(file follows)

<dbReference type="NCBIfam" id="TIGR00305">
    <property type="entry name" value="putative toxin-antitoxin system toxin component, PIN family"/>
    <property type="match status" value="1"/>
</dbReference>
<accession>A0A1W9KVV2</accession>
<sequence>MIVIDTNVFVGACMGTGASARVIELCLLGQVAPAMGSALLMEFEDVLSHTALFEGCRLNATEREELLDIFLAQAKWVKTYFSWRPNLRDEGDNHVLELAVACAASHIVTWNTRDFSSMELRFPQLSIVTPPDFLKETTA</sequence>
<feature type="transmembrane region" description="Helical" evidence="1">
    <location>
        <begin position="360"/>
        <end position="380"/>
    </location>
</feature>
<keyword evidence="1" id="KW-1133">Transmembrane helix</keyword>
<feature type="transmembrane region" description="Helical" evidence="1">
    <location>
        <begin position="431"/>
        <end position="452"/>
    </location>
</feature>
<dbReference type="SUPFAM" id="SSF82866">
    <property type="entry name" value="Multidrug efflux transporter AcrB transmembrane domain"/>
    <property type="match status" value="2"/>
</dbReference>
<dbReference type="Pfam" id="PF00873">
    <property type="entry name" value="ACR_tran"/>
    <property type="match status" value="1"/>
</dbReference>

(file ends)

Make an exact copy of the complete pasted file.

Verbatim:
<dbReference type="NCBIfam" id="TIGR00305">
    <property type="entry name" value="putative toxin-antitoxin system toxin component, PIN family"/>
    <property type="match status" value="1"/>
</dbReference>
<accession>A0A1W9KVV2</accession>
<sequence>MIVIDTNVFVGACMGTGASARVIELCLLGQVAPAMGSALLMEFEDVLSHTALFEGCRLNATEREELLDIFLAQAKWVKTYFSWRPNLRDEGDNHVLELAVACAASHIVTWNTRDFSSMELRFPQLSIVTPPDFLKETTA</sequence>
<feature type="transmembrane region" description="Helical" evidence="1">
    <location>
        <begin position="360"/>
        <end position="380"/>
    </location>
</feature>
<keyword evidence="1" id="KW-1133">Transmembrane helix</keyword>
<feature type="transmembrane region" description="Helical" evidence="1">
    <location>
        <begin position="431"/>
        <end position="452"/>
    </location>
</feature>
<dbReference type="SUPFAM" id="SSF82866">
    <property type="entry name" value="Multidrug efflux transporter AcrB transmembrane domain"/>
    <property type="match status" value="2"/>
</dbReference>
<dbReference type="Pfam" id="PF00873">
    <property type="entry name" value="ACR_tran"/>
    <property type="match status" value="1"/>
</dbReference>